Manifest Installation "Bridge / Puente" at Taller Boricua Gallery (November 2000)
Manifest Instllation – "Bridge / Puente" at Taller Boricua Gallery
22 September – 18 November 2000

Even as the title of this exhibition, curated by Mauricio Lafitte-Soler, promises to connect two different points – to bridge – it also implies that the points already overlap: “puente” is, of course, the Spanish for “bridge.” Both words refer to the same thing; the split between them is linguistic and cultural.

This split is indeed central, both in terms of the exhibition’s structure – the juxtaposition of two artists, Amy Eshoo and Omar Lopez-Chahoud, respectively from Vermont and Cuba – and of its content. Eshoo’s haunting Telling Tales, consisting of four child-size chairs facing each other, for instance, bespeaks of a regression to a pre-linguistic psychic stage, distilling as it does communication to communion. Story Lines (I and II) likewise never quite brings to fruition the narrative implied in its serial format; frame after frame of black-and-white photographs depict sihouetted figures gesticulating – i.e., resorting to a non-verbal means of articulation.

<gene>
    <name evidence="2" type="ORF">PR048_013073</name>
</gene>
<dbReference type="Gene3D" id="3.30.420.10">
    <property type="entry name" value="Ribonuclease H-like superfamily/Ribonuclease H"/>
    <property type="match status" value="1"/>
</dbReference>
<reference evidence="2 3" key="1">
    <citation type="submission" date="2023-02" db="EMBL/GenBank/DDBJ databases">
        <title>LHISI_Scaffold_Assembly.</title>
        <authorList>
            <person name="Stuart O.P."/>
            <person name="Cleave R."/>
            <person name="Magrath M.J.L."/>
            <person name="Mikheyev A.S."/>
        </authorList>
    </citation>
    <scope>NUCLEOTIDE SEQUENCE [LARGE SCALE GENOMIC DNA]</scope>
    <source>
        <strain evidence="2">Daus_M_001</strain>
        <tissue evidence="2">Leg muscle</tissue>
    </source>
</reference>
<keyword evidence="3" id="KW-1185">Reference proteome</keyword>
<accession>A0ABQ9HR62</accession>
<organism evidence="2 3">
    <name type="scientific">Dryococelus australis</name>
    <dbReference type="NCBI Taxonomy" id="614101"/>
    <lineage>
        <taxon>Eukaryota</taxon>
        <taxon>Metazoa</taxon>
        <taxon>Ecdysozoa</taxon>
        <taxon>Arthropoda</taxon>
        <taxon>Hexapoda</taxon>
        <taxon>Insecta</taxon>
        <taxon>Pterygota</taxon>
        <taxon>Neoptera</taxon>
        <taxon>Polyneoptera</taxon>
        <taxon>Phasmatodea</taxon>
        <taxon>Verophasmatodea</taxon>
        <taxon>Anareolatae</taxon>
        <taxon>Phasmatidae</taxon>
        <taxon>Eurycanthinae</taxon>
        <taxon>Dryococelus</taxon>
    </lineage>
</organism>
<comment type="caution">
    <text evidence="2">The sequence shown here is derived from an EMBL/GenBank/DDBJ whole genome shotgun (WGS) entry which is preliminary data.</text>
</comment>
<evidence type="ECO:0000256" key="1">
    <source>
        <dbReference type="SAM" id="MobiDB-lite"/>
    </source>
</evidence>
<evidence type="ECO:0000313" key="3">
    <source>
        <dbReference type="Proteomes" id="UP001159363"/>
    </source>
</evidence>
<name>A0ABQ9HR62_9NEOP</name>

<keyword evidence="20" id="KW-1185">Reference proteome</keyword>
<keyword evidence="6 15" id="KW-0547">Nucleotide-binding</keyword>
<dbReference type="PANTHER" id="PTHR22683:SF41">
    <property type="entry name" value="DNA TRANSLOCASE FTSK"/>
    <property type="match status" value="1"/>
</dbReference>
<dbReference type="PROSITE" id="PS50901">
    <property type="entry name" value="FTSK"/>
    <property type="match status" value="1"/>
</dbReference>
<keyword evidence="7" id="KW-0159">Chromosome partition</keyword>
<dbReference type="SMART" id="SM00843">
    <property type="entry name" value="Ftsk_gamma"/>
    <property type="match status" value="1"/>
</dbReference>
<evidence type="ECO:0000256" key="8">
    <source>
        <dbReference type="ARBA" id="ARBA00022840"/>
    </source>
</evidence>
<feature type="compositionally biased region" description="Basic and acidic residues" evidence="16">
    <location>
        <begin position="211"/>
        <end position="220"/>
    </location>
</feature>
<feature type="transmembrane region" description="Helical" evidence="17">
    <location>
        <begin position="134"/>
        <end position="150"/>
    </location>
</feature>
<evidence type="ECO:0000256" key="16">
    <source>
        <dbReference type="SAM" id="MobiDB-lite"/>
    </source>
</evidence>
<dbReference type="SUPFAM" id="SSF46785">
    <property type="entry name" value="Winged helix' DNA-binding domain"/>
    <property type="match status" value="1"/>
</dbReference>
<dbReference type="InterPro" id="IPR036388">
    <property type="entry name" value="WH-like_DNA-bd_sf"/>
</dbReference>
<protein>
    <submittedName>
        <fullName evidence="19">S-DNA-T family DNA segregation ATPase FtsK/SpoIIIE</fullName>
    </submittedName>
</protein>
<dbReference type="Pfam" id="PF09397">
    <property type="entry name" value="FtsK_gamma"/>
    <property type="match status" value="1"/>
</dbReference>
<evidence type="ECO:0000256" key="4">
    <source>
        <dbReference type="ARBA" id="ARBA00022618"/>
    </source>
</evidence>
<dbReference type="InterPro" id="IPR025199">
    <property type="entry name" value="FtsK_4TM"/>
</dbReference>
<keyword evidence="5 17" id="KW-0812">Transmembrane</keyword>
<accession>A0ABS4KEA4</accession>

If Eshoo’s works are located before the threshold of linguistic inculturation, then Lopez-Chahoud’s installations suggest a loss of cultural specificity after globalization, incorporating as they do a babble of voices from found material, text, and painting. Part artist’s studio, part romper room, Untitled (wall installation and table), for instance, begs the question: What did the artist make, and what is pre-fabricated? Decontextualized and shuffled around like so many circulating commodities, the internationally constellation of objects are divested of any particular or individual meaning.
Both artists address, if obliquely, the titular promise to bridge: Eshoo collapses private and public spheres, just as Lopez-Chahoud strains the distinction between art and life. But it is, finally, the exhibition’s circumstances that prevail on this matter: located in East Harlem, Taller Boricua is itself a writ large manifestation of cross-cultural exchange.